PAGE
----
Benjamin Genocchio, editor-in-chief of Artnet News, appointed executive director of Armory Show

A change in date for the New York fair might be on the cards under new directorship

After months of speculation, and in a move that has surprised many in the art world, Benjamin Genocchio, the editor-in-chief of Artnet News, has been named the new executive director of the Armory Show in New York. “I’m not sure I saw it coming either,” Genocchio says. “I’ve been immersed in the world of digital publishing for the past two years.”

His main goal is “to create a niche, memorable and defined experience” to stand out from the 180 art fairs that take place across the world every year. “Most art fairs bore me,” he adds. Genocchio’s background is in journalism and art publishing. In 2010 he was appointed editor-in-chief of Art & Auction and before launching Artnet News in 2014.

Genocchio won’t be able to stamp his ideas on the Armory until 2017, but one plan is to review the date. “If you change the fair to another time of year, then suddenly the outdoor space becomes available. In March that's not really possible,” he says. The Modern and contemporary art fair will run from 3 to 6 March in 2016. The fair’s location on Piers 92 and 94 on the West Side of Manhattan is unlikely to change, however.

Genocchio credits his predecessor Noah Horowitz, who is now the director of Americas for Art Basel Miami Beach, with “lifting the quality of exhibitors” at the Armory, but says that “everything is up for review”. This includes the focuses on specific themes, such as Chinese contemporary art, that Horowitz instituted. “I still feel New York deserves a first-rate art fair,” Genocchio says.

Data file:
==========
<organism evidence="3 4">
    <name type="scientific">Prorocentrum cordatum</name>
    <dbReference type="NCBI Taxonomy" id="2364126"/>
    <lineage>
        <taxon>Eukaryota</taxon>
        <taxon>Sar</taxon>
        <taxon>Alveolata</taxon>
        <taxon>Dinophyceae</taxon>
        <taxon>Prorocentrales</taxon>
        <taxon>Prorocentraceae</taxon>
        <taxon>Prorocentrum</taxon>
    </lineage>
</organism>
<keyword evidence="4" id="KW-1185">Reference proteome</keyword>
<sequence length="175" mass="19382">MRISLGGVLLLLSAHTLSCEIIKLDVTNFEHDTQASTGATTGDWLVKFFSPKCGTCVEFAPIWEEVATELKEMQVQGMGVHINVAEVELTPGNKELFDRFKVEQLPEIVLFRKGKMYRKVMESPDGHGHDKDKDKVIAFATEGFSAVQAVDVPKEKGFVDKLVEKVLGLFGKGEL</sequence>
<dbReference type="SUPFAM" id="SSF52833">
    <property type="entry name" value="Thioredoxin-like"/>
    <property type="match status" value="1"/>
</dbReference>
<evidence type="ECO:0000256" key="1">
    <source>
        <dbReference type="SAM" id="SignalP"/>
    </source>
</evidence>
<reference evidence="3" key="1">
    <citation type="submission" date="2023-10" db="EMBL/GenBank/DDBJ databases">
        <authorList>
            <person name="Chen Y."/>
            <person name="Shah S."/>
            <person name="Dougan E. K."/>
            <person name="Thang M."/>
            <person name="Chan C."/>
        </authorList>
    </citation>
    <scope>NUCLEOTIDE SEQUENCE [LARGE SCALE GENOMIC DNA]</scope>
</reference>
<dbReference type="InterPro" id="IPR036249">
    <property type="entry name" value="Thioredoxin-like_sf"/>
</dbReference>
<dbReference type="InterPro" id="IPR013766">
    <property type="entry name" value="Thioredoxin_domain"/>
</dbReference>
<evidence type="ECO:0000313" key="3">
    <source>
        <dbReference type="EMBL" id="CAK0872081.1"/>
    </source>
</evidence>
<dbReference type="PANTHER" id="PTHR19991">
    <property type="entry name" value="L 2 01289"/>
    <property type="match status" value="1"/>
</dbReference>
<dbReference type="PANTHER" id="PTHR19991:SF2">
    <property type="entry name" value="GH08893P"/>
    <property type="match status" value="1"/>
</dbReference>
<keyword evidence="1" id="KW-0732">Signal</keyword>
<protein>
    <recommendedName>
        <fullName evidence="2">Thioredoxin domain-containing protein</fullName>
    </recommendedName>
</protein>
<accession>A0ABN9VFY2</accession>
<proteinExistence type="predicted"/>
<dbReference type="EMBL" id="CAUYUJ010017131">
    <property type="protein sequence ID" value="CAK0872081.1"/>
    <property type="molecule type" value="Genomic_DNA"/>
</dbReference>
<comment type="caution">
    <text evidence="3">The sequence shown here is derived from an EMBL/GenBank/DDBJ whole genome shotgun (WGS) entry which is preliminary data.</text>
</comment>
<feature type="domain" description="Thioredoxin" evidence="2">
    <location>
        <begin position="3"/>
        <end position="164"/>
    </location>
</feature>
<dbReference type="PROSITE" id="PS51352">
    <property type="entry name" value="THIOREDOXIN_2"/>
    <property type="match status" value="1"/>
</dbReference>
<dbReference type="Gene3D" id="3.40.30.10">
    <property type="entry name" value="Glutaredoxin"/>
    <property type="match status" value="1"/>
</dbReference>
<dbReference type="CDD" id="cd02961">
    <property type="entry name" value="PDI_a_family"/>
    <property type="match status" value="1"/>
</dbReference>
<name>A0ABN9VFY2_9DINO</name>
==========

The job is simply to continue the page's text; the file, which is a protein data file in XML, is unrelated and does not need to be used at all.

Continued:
And what of Frieze New York, which is considered major competition for the Armory? “It’s in a tent on Randall’s Island, it’s a one-day art fair, and it’s not on the same scale as other fairs,” Genocchio says, noting that the Armory had around 65,000 visitors this year, while Frieze New York had around 40,000. “The Armory is also a profitable business; the operating profit runs into the millions.”

However, Genocchio acknowledges that the Frieze tents lend the fair “personality, flavour and identity”, qualities he hopes to bring to the Armory. “I’m not a boring person, I like creativity and I like engagement. And that’s what I want to bring to this,” he says.